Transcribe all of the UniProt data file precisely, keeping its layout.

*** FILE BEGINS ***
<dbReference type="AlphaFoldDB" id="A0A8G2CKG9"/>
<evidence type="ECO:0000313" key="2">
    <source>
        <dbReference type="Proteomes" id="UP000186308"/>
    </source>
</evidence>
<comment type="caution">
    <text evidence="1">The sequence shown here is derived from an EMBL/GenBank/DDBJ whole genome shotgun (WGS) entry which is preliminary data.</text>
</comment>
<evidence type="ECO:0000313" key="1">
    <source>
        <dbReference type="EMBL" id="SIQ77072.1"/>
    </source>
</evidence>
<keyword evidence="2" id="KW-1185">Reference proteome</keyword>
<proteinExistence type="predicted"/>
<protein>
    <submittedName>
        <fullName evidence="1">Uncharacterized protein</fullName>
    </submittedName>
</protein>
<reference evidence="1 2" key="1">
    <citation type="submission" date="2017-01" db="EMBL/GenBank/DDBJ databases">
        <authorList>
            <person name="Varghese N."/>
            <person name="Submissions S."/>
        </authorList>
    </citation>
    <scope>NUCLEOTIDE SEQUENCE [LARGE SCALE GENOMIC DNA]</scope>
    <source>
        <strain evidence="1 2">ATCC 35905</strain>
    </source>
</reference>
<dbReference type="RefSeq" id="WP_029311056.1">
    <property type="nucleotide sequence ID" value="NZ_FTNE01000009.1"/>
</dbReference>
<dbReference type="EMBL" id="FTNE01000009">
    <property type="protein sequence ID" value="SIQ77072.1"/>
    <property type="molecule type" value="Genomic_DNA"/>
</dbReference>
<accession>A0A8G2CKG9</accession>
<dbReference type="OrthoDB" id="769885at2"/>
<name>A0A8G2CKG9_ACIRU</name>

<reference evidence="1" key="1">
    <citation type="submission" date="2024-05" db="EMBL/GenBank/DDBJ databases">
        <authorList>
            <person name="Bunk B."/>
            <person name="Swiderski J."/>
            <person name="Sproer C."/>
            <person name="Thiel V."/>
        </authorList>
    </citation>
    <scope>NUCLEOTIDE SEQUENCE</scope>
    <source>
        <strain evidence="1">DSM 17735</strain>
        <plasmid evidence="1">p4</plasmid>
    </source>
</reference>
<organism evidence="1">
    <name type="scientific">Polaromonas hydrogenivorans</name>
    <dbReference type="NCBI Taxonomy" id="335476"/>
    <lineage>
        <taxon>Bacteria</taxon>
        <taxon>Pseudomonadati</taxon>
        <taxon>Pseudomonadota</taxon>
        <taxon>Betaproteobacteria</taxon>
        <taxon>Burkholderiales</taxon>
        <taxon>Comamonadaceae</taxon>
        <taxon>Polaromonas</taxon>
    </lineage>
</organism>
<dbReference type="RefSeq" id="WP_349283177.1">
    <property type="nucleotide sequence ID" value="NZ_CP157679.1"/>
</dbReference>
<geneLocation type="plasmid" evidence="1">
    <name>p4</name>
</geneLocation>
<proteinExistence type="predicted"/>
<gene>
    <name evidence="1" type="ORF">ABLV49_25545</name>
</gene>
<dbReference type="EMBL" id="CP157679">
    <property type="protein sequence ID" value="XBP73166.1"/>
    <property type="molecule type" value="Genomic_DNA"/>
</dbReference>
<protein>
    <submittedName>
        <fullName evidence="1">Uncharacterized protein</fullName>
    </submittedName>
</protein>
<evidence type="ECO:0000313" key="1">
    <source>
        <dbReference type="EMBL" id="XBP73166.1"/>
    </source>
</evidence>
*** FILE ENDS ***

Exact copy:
<dbReference type="AlphaFoldDB" id="A0A8G2CKG9"/>
<evidence type="ECO:0000313" key="2">
    <source>
        <dbReference type="Proteomes" id="UP000186308"/>
    </source>
</evidence>
<comment type="caution">
    <text evidence="1">The sequence shown here is derived from an EMBL/GenBank/DDBJ whole genome shotgun (WGS) entry which is preliminary data.</text>
</comment>
<evidence type="ECO:0000313" key="1">
    <source>
        <dbReference type="EMBL" id="SIQ77072.1"/>
    </source>
</evidence>
<keyword evidence="2" id="KW-1185">Reference proteome</keyword>
<proteinExistence type="predicted"/>
<protein>
    <submittedName>
        <fullName evidence="1">Uncharacterized protein</fullName>
    </submittedName>
</protein>
<reference evidence="1 2" key="1">
    <citation type="submission" date="2017-01" db="EMBL/GenBank/DDBJ databases">
        <authorList>
            <person name="Varghese N."/>
            <person name="Submissions S."/>
        </authorList>
    </citation>
    <scope>NUCLEOTIDE SEQUENCE [LARGE SCALE GENOMIC DNA]</scope>
    <source>
        <strain evidence="1 2">ATCC 35905</strain>
    </source>
</reference>
<dbReference type="RefSeq" id="WP_029311056.1">
    <property type="nucleotide sequence ID" value="NZ_FTNE01000009.1"/>
</dbReference>
<dbReference type="EMBL" id="FTNE01000009">
    <property type="protein sequence ID" value="SIQ77072.1"/>
    <property type="molecule type" value="Genomic_DNA"/>
</dbReference>
<accession>A0A8G2CKG9</accession>
<dbReference type="OrthoDB" id="769885at2"/>
<name>A0A8G2CKG9_ACIRU</name>

<reference evidence="1" key="1">
    <citation type="submission" date="2024-05" db="EMBL/GenBank/DDBJ databases">
        <authorList>
            <person name="Bunk B."/>
            <person name="Swiderski J."/>
            <person name="Sproer C."/>
            <person name="Thiel V."/>
        </authorList>
    </citation>
    <scope>NUCLEOTIDE SEQUENCE</scope>
    <source>
        <strain evidence="1">DSM 17735</strain>
        <plasmid evidence="1">p4</plasmid>
    </source>
</reference>
<organism evidence="1">
    <name type="scientific">Polaromonas hydrogenivorans</name>
    <dbReference type="NCBI Taxonomy" id="335476"/>
    <lineage>
        <taxon>Bacteria</taxon>
        <taxon>Pseudomonadati</taxon>
        <taxon>Pseudomonadota</taxon>
        <taxon>Betaproteobacteria</taxon>
        <taxon>Burkholderiales</taxon>
        <taxon>Comamonadaceae</taxon>
        <taxon>Polaromonas</taxon>
    </lineage>
</organism>
<dbReference type="RefSeq" id="WP_349283177.1">
    <property type="nucleotide sequence ID" value="NZ_CP157679.1"/>
</dbReference>
<geneLocation type="plasmid" evidence="1">
    <name>p4</name>
</geneLocation>
<proteinExistence type="predicted"/>
<gene>
    <name evidence="1" type="ORF">ABLV49_25545</name>
</gene>
<dbReference type="EMBL" id="CP157679">
    <property type="protein sequence ID" value="XBP73166.1"/>
    <property type="molecule type" value="Genomic_DNA"/>
</dbReference>
<protein>
    <submittedName>
        <fullName evidence="1">Uncharacterized protein</fullName>
    </submittedName>
</protein>
<evidence type="ECO:0000313" key="1">
    <source>
        <dbReference type="EMBL" id="XBP73166.1"/>
    </source>
</evidence>